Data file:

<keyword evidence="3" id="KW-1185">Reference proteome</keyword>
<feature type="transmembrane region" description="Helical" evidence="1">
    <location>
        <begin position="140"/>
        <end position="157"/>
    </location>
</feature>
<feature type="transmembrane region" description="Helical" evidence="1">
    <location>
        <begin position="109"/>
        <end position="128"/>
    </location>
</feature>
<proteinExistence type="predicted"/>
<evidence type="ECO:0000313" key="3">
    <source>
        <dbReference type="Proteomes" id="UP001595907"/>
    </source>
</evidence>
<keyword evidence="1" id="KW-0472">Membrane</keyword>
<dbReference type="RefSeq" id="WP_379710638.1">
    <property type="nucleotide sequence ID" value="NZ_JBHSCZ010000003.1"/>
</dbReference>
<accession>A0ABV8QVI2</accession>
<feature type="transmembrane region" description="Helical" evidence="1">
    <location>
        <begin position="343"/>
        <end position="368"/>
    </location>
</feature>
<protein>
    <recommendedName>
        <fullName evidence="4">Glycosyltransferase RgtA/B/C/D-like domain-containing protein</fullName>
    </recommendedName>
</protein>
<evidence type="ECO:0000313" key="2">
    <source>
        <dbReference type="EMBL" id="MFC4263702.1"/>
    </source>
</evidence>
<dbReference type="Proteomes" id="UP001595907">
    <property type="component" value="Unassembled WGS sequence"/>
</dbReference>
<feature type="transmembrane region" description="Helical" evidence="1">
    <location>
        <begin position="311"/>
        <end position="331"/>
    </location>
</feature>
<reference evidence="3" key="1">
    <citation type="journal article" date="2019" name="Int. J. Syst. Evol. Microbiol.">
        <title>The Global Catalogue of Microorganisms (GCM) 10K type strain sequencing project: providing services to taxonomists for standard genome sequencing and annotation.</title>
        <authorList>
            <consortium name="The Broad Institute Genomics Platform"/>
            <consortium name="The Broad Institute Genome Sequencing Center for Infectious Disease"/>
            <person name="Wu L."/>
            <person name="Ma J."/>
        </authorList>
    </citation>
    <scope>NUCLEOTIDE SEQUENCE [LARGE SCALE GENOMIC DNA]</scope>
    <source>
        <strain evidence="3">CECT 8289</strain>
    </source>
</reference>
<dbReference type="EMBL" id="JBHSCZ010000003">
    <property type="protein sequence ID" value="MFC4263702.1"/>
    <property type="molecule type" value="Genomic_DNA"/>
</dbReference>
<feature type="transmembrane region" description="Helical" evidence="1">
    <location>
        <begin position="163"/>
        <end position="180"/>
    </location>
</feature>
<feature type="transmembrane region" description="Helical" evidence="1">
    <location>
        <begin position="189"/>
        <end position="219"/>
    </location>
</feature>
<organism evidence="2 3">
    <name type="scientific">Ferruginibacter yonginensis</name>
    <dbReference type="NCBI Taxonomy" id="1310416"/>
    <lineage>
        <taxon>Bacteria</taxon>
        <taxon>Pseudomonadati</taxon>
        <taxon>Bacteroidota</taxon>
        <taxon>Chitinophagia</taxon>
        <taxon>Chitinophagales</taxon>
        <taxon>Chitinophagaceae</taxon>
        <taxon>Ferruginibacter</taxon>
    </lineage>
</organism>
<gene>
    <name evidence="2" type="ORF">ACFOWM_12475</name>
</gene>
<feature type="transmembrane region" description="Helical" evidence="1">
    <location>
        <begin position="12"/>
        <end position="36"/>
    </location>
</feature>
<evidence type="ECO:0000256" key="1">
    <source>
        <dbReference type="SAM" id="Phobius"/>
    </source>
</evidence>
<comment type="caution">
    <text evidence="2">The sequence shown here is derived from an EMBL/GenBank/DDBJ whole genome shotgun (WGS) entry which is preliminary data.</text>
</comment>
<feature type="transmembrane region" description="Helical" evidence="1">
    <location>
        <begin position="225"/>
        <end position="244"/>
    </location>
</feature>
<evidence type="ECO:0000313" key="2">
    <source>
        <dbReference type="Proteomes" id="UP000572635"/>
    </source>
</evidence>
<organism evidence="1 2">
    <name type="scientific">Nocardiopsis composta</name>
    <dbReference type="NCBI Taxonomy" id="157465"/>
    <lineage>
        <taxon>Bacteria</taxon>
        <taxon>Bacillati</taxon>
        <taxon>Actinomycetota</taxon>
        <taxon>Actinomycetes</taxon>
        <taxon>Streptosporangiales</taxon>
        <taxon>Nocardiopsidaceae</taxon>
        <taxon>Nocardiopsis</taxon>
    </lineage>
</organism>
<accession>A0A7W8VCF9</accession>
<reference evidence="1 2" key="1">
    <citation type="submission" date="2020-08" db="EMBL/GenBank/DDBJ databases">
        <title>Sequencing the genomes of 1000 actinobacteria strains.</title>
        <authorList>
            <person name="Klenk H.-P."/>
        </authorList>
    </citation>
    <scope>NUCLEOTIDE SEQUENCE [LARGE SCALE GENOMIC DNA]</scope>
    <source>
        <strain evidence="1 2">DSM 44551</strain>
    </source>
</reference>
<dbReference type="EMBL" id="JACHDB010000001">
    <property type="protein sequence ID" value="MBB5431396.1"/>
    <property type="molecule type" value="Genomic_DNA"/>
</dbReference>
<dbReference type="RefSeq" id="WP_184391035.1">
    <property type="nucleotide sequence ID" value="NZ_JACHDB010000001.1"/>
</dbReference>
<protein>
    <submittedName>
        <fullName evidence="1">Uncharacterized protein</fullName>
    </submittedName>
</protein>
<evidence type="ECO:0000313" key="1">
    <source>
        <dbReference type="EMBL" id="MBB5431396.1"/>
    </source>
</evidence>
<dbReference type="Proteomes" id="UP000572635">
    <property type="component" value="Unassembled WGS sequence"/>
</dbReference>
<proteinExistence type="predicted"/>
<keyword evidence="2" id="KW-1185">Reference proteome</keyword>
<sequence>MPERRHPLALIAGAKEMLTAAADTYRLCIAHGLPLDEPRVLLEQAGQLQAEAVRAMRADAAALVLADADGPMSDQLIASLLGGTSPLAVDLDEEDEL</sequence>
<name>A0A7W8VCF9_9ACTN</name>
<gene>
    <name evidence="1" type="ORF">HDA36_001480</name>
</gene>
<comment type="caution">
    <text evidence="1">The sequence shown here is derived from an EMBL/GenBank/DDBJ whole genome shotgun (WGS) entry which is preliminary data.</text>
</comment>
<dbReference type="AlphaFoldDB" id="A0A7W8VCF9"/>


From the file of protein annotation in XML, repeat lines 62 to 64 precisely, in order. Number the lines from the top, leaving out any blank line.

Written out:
        <strain evidence="3">CECT 8289</strain>
    </source>
</reference>